- "how you doin' there, Mal?"
- although this is perhaps the best Beatles performance we have aside from Stockholm and tape is very listenable and loud, it is a bit distorted/degraded, and there's some dropout during "Dizzy Miss Lizzy" and hiss during "Baby's in Black"
- George's guitar is a little sloppy on the "Twist and Shout" opener
- this was the Beatles' first show with monitors, and you start to hear the difference right away with "She's a Woman," which sounds actually good here; the Beatles -- or rather, Brian Epstein -- tried to hire the sound engineer!
- quotes from the band about the situation: "ooh, it's loud isn't it? great" - Paul; "it's great, you can hear it!" - John
- maybe the best-ever performance of "Everybody's Trying to Be My Baby," especially in terms of George's vocal
- they're really very clearly enjoying themselves on this show
- "we bring this song to you at great expense" re: "I Wanna Be Your Man" (something to do with the discarding of "Act Naturally" maybe?), an extremely raucous performance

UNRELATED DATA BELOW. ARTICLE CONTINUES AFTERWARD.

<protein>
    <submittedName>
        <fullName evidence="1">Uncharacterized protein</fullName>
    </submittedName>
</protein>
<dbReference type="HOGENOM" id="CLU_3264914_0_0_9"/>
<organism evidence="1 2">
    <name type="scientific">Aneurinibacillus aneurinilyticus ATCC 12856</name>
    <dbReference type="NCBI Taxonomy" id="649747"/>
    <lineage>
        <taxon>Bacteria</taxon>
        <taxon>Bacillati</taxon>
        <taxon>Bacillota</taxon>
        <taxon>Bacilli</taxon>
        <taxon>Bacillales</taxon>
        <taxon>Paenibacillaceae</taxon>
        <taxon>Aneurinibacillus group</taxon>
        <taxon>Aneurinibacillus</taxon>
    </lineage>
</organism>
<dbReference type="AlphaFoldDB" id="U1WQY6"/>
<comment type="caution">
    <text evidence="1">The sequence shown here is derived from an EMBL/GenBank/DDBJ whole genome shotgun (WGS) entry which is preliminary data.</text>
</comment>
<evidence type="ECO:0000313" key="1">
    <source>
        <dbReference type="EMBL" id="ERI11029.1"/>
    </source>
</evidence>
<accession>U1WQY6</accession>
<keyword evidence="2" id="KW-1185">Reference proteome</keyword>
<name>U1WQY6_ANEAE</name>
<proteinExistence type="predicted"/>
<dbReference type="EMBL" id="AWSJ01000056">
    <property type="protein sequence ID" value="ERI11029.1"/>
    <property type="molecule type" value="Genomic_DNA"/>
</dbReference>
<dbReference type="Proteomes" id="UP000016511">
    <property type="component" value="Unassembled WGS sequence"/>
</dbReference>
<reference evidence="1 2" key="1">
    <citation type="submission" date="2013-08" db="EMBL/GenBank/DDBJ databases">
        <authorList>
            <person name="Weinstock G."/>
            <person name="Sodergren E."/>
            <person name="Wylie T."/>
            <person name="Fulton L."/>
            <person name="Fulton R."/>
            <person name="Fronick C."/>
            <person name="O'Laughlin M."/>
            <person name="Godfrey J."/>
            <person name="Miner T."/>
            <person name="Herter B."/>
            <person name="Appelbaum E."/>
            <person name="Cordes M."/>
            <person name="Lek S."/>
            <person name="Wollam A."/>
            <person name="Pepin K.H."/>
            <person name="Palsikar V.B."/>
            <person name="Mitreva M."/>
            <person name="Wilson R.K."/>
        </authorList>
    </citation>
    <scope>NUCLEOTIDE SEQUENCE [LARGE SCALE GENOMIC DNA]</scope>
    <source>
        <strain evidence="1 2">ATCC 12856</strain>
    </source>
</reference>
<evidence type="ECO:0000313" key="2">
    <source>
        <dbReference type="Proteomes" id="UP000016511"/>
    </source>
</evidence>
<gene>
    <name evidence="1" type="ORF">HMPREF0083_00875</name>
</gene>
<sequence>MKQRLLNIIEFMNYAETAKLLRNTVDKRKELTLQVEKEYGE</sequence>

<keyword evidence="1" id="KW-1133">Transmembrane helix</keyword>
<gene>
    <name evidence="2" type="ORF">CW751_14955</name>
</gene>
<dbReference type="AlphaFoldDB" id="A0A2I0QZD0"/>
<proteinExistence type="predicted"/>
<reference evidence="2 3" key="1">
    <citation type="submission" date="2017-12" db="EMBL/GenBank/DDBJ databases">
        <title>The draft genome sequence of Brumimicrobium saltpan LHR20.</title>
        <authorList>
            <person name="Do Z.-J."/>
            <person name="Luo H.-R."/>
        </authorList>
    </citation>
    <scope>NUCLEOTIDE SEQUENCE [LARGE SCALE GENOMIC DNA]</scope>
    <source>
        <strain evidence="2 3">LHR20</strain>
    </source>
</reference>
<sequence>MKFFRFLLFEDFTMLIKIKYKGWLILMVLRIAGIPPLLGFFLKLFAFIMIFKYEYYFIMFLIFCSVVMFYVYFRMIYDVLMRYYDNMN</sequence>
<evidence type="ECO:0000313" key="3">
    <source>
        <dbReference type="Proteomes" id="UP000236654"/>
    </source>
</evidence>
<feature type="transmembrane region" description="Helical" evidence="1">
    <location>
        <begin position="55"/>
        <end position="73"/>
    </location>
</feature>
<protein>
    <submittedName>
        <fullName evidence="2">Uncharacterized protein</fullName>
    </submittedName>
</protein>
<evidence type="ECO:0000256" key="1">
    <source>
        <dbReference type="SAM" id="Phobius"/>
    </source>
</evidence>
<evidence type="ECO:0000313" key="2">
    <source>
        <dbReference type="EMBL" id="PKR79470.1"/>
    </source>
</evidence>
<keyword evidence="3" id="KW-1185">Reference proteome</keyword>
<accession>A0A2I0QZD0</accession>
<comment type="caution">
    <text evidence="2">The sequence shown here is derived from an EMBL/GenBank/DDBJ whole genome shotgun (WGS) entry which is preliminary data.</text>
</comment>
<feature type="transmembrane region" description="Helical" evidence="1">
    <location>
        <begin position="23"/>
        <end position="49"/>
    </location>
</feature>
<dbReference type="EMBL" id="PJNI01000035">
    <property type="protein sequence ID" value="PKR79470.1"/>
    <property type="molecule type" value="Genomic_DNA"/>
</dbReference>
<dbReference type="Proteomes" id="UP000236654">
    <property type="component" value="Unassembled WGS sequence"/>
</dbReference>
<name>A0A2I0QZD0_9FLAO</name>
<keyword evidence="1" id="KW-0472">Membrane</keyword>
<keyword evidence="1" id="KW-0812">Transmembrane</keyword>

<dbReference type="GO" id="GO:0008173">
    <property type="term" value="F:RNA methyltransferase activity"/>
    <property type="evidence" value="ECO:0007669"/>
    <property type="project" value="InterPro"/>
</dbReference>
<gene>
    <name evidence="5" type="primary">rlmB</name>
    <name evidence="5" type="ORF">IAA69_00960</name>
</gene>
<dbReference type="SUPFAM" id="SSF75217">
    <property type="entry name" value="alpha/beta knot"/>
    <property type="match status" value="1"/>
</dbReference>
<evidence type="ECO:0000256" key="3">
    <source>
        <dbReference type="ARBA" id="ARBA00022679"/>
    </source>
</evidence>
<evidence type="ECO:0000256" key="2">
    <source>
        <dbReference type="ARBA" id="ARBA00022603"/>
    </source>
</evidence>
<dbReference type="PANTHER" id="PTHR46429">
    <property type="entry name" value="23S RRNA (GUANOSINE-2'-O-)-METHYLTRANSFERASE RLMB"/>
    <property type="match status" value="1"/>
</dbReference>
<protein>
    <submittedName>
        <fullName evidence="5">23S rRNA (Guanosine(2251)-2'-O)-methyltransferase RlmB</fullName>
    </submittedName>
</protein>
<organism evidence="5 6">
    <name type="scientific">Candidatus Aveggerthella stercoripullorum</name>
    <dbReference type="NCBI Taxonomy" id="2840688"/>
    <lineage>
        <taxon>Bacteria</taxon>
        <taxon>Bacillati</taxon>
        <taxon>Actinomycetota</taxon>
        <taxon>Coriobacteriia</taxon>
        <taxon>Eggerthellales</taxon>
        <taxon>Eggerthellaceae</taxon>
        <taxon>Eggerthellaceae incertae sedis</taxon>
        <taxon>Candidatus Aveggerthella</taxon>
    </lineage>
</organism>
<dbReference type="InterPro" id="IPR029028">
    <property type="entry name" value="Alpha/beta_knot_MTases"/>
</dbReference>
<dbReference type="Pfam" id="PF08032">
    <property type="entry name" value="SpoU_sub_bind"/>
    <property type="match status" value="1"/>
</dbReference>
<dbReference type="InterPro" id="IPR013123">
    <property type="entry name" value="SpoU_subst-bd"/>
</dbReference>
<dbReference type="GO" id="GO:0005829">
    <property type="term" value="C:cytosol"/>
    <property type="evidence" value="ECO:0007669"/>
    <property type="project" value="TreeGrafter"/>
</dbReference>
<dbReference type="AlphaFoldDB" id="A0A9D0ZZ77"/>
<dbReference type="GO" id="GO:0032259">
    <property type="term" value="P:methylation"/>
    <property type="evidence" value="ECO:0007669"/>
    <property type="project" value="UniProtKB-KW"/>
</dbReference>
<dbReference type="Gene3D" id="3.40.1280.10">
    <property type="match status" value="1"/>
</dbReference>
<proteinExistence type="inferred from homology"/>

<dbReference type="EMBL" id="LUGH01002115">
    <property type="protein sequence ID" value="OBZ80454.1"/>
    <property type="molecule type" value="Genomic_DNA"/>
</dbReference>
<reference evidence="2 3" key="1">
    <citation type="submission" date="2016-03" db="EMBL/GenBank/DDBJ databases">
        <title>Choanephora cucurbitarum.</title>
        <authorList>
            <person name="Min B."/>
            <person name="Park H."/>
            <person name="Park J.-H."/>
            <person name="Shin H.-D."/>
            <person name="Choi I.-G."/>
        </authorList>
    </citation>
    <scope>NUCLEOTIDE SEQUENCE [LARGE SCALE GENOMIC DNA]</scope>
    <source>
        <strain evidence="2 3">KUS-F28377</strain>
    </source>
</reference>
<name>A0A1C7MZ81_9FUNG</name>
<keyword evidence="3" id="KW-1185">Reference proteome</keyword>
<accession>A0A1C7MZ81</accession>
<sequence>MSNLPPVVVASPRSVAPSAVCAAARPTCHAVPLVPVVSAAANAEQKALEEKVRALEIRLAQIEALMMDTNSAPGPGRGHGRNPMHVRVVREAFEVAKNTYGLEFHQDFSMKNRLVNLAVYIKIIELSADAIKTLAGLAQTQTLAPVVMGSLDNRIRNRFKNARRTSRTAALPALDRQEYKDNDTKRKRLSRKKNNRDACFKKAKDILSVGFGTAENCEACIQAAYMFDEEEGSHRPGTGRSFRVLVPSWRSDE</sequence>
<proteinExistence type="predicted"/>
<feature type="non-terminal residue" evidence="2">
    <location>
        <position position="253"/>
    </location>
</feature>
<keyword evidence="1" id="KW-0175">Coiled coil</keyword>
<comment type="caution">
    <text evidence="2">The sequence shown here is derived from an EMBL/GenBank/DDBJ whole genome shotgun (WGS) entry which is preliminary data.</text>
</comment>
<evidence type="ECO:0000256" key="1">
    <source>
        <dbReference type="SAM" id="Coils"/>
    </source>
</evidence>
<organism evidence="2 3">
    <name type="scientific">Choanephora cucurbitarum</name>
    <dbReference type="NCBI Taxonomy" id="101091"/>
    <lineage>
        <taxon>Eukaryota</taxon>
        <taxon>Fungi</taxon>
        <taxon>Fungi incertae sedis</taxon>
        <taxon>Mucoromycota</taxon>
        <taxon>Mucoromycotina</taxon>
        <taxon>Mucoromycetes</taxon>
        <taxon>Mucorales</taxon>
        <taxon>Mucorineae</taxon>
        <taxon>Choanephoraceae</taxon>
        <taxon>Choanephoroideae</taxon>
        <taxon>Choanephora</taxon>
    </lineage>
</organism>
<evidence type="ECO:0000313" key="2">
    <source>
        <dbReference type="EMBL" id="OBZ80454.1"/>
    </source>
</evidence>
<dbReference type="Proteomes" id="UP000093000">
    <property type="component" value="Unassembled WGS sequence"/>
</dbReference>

- Paul breaks a string and John has to cover for him but says he can't think of anything to say
- did they play "A Hard Day's Night" and it's missing? can't tell, but before "Help!" John says "another song from a film"
- man they are ferocious and messy at this show!
- best "I'm Down" ever by far too. actually it's incredible, you can barely catch your breath when it's finished
- things could have been so different if every show was this well orchestrated

1965-08-19 afternoon Sam Houston Coliseum, Houston: Twist and Shout/She's a Woman/I Feel Fine/Dizzy Miss Lizzy/Ticket to Ride/Everybody's Trying to Be My Baby/Can't Buy Me Love/Baby's in Black/I Wanna Be Your Man/A Hard Day's Night/Help!/I'm Down {B/B+}
- there's an opening announcement that Help! will open in Houston a week later
- emcee has bad crowd control skills
- you can tell John's frustrated that he can't hear himself anymore when he steps to the microphone a day after Atlanta
- very bass-heavy tape